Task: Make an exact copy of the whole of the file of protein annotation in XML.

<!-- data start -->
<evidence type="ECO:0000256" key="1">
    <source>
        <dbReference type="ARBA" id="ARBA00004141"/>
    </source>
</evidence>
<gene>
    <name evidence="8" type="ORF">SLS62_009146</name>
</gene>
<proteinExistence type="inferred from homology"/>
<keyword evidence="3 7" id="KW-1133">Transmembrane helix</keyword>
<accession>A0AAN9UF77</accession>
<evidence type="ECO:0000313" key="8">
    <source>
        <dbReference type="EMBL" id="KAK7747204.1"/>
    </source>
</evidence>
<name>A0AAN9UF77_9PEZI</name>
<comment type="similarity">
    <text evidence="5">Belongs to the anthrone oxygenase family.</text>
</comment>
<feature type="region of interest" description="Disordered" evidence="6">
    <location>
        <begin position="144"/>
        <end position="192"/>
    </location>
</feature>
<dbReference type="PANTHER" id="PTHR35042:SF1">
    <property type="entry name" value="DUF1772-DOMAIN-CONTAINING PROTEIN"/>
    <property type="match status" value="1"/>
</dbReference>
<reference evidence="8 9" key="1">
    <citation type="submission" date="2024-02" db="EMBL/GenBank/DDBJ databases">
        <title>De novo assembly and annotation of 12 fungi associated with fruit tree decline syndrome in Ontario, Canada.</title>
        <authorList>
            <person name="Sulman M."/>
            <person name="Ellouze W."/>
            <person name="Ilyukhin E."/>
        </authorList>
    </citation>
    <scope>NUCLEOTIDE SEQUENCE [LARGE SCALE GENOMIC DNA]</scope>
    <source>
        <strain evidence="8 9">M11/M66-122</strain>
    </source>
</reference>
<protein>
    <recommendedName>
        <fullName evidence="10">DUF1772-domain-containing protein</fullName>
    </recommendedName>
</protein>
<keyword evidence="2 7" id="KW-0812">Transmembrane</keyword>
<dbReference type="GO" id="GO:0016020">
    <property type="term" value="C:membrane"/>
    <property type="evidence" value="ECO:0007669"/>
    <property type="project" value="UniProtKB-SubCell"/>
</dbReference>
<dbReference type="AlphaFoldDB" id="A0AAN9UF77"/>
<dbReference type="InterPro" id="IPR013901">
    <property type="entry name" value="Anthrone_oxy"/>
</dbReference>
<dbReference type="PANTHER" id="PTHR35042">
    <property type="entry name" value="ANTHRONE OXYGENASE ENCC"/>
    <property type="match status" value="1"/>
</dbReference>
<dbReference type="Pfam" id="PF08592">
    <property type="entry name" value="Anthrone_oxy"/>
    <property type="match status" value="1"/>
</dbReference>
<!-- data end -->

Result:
<evidence type="ECO:0000256" key="1">
    <source>
        <dbReference type="ARBA" id="ARBA00004141"/>
    </source>
</evidence>
<gene>
    <name evidence="8" type="ORF">SLS62_009146</name>
</gene>
<proteinExistence type="inferred from homology"/>
<keyword evidence="3 7" id="KW-1133">Transmembrane helix</keyword>
<accession>A0AAN9UF77</accession>
<evidence type="ECO:0000313" key="8">
    <source>
        <dbReference type="EMBL" id="KAK7747204.1"/>
    </source>
</evidence>
<name>A0AAN9UF77_9PEZI</name>
<comment type="similarity">
    <text evidence="5">Belongs to the anthrone oxygenase family.</text>
</comment>
<feature type="region of interest" description="Disordered" evidence="6">
    <location>
        <begin position="144"/>
        <end position="192"/>
    </location>
</feature>
<dbReference type="PANTHER" id="PTHR35042:SF1">
    <property type="entry name" value="DUF1772-DOMAIN-CONTAINING PROTEIN"/>
    <property type="match status" value="1"/>
</dbReference>
<reference evidence="8 9" key="1">
    <citation type="submission" date="2024-02" db="EMBL/GenBank/DDBJ databases">
        <title>De novo assembly and annotation of 12 fungi associated with fruit tree decline syndrome in Ontario, Canada.</title>
        <authorList>
            <person name="Sulman M."/>
            <person name="Ellouze W."/>
            <person name="Ilyukhin E."/>
        </authorList>
    </citation>
    <scope>NUCLEOTIDE SEQUENCE [LARGE SCALE GENOMIC DNA]</scope>
    <source>
        <strain evidence="8 9">M11/M66-122</strain>
    </source>
</reference>
<protein>
    <recommendedName>
        <fullName evidence="10">DUF1772-domain-containing protein</fullName>
    </recommendedName>
</protein>
<keyword evidence="2 7" id="KW-0812">Transmembrane</keyword>
<dbReference type="GO" id="GO:0016020">
    <property type="term" value="C:membrane"/>
    <property type="evidence" value="ECO:0007669"/>
    <property type="project" value="UniProtKB-SubCell"/>
</dbReference>
<dbReference type="AlphaFoldDB" id="A0AAN9UF77"/>
<dbReference type="InterPro" id="IPR013901">
    <property type="entry name" value="Anthrone_oxy"/>
</dbReference>
<dbReference type="PANTHER" id="PTHR35042">
    <property type="entry name" value="ANTHRONE OXYGENASE ENCC"/>
    <property type="match status" value="1"/>
</dbReference>
<dbReference type="Pfam" id="PF08592">
    <property type="entry name" value="Anthrone_oxy"/>
    <property type="match status" value="1"/>
</dbReference>